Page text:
Steven Schick: Yeah, I think with most of them. In fact I think all of them either have been or will have been played by someone else in the very near future, even the most personalized ones like Antiphony VIII that Kenneth Gaburo wrote for me. The way he composed the piece and the way he fine-tuned it in rehearsal with me made me think no one else would ever be able to play it but I think some other people have. The one that has gotten the most mileage is David Lang’s The Anvil Chorus. I’m sure that 500 other percussionists have played that. I’m constantly in receipt of questions about setup. Every week practically somebody will write me about that. I think there are probably 10 or 12 people who have played Bone Alphabet, which no longer surprises me. It’s such a hard piece I didn’t think that anyone could play it, including me. [laughs] I was always pretty sure that I couldn’t play it. But now it’s routinely played. That’s the idea; I never commissioned those pieces to have a career vehicle anyway.
Frank J. Oteri: I’m going to turn this question upside-down in a way. In your experience do you feel most composers understand how to use percussion?
Steven Schick: The answer to that is no. Most composers do not understand how to use percussion and that is precisely their advantage. When I commissioned Bone Alphabet from Brain Ferneyhough, his initial response was that he didn’t want to write a percussion for solo for me. I joined the faculty at UCSD, Brian was my new collegue and I had known him for many years, in Germany especially, and he didn’t want to write for percussion two reasons. The one that he said was that percussion had become a kind of calcified tradition: you know, there was Xenakis and son of Xenakis. He wasn’t interested in engaging that, but I respected that because I thought he was really right. The other thing that he alluded to was that he really didn’t know what to do. He didn’t really know what sounds to use and his music had been so specific on the level of sound. He said something to the effect of he needed to make instrumental music idiomatic so that it was unthinkable that this part could be played by any other instrument. So percussion, which has that sort of marshiness of definition, didn’t appeal to him. Yeah, the attacks were there but the sort of definition of sound wasn’t there. He was completely out of his league, and admittedly so when it came to deciding which percussion sounds to use. I think many composers are like that. So Brian, because he’s such a smart guy and such an interesting musician, came up with a way that would leave the instrumentation open to some extent, allow me to fill that in, in correspondence with what he was interested in doing. So by understanding his limitations he actually made something which was really fascinating and unexpected. I think most composers I really enjoyed working with have done that. John Luther Adams is a little bit the exception because as a former percussionist and as someone who has worked extensively with percussion sonorities, he knows what he’s going to get.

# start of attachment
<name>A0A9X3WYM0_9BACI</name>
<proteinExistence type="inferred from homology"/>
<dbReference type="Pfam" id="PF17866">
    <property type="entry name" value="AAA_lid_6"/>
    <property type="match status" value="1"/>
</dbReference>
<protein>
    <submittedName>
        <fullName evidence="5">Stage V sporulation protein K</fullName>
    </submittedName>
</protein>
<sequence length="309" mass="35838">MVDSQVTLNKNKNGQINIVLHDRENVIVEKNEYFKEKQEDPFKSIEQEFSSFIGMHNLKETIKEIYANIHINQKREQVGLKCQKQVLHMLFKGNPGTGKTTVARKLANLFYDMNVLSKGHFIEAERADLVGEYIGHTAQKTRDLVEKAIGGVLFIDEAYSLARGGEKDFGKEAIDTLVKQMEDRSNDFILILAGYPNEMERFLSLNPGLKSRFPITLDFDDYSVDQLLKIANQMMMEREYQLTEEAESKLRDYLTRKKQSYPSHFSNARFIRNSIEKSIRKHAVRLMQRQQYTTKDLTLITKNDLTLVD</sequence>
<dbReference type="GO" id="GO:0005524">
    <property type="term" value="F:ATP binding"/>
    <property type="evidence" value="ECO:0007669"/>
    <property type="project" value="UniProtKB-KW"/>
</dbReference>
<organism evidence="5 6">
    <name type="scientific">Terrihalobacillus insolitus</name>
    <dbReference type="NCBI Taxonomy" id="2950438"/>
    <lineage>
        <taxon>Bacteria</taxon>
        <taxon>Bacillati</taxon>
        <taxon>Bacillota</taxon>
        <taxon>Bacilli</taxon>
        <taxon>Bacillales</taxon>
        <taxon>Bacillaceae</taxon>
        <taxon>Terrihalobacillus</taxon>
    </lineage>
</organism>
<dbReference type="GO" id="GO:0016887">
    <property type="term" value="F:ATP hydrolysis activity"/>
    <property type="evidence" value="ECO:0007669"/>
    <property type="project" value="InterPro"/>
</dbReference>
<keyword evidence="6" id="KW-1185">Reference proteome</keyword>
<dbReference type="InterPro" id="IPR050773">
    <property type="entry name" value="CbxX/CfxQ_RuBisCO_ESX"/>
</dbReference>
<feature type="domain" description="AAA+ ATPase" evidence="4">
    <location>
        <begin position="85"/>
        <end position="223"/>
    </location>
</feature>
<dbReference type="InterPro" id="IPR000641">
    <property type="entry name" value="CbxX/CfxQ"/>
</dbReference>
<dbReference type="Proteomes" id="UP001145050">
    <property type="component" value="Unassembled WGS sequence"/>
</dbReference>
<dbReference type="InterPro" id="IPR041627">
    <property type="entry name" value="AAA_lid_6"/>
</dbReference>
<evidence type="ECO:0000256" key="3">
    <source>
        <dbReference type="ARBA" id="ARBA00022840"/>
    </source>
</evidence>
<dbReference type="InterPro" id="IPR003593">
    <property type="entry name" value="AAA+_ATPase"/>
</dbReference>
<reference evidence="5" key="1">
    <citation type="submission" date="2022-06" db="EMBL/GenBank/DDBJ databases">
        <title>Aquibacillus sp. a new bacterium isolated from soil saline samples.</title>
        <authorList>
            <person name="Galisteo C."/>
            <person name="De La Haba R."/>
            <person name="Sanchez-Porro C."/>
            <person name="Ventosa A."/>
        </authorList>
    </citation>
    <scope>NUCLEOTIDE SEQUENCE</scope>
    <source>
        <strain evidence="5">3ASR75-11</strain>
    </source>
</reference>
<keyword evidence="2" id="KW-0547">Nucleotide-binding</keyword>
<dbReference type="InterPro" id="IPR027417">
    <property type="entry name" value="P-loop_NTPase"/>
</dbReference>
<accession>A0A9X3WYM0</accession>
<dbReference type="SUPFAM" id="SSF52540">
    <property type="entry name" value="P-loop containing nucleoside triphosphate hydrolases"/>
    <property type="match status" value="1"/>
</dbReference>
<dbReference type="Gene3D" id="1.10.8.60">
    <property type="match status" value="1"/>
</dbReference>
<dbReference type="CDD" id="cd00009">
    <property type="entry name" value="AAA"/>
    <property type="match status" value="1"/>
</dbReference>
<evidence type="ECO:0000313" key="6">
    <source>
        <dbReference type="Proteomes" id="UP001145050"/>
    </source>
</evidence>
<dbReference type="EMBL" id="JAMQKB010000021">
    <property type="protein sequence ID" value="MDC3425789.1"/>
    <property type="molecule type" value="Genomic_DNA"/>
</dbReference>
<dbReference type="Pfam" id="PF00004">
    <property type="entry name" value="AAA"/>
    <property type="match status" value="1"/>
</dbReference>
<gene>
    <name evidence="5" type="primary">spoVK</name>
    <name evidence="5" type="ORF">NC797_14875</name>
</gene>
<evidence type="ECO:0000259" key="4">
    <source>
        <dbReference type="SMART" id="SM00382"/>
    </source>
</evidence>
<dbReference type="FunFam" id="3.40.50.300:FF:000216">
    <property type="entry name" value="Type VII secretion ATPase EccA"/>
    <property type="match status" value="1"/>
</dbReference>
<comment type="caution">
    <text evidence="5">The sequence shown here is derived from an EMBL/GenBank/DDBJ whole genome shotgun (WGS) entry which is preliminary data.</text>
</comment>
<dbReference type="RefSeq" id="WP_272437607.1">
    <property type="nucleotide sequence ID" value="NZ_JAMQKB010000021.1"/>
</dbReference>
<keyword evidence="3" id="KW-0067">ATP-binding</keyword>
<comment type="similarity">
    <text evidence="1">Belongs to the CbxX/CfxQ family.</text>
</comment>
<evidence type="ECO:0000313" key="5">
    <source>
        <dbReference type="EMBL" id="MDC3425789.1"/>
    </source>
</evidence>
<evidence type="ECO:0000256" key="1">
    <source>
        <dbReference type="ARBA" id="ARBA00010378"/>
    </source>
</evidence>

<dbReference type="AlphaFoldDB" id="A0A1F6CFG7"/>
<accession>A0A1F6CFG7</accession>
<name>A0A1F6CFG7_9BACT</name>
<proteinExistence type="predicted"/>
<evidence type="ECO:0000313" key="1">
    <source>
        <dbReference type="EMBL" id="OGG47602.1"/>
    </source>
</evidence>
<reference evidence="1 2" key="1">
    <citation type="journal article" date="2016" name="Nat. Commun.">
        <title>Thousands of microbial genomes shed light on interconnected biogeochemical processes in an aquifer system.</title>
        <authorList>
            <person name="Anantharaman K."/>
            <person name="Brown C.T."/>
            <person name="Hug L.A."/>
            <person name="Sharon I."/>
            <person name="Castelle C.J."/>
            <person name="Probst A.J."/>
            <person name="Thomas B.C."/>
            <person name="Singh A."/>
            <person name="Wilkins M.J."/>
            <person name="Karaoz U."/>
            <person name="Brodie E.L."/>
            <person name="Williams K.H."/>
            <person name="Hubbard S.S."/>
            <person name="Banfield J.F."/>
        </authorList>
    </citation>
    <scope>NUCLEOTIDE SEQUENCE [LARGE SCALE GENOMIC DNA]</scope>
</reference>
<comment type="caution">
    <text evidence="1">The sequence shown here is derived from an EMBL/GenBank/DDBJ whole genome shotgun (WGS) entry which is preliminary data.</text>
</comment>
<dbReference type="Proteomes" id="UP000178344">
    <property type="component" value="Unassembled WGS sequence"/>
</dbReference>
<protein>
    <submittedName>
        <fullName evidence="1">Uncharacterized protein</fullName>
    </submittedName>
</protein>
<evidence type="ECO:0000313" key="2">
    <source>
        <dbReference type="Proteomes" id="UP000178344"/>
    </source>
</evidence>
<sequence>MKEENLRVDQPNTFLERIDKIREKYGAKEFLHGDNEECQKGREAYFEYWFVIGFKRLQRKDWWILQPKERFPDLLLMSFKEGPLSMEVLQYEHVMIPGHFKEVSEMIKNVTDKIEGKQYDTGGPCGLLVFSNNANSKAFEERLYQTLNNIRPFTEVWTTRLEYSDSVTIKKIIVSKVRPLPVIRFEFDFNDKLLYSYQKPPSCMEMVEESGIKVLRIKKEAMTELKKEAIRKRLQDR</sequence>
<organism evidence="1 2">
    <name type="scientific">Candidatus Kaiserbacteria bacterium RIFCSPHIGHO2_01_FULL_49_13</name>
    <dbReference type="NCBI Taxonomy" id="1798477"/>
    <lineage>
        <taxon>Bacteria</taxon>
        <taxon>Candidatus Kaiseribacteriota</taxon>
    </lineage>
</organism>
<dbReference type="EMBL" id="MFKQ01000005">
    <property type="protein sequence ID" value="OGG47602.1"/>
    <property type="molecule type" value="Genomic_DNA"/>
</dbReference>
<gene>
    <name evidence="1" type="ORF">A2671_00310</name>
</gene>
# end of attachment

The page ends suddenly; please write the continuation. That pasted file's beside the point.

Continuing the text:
Frank J. Oteri: Do you have any specific advice for aspiring composers writing for percussion?
Steven Schick: It’s really hard to say, of course. I think it’s much more of a kind of a calibration of expectation than advice. There is a necessity to engage issues of sound which are givens in other areas. Issues of choreography, which are given in other areas, one must engage as needing composition, input, and structure. So the most satisfying relationships that I’ve had with composers have been actually where we really talk about what kind of stand a certain instrument will go on. How high would it be? Would you be able to see over it? What kind of profile would you give from the stage? Could you change a stick here or there? I steadfastly refuse to give a kind of checklist. I actually know many percussionists who do that—’My left hand can reach a minor ninth on the marimba,’ you know, ‘[I can] do this and do that.’ That’s an assurance that you’re going to get a certain kind of piece each and every time. I’d actually really like to be surprised.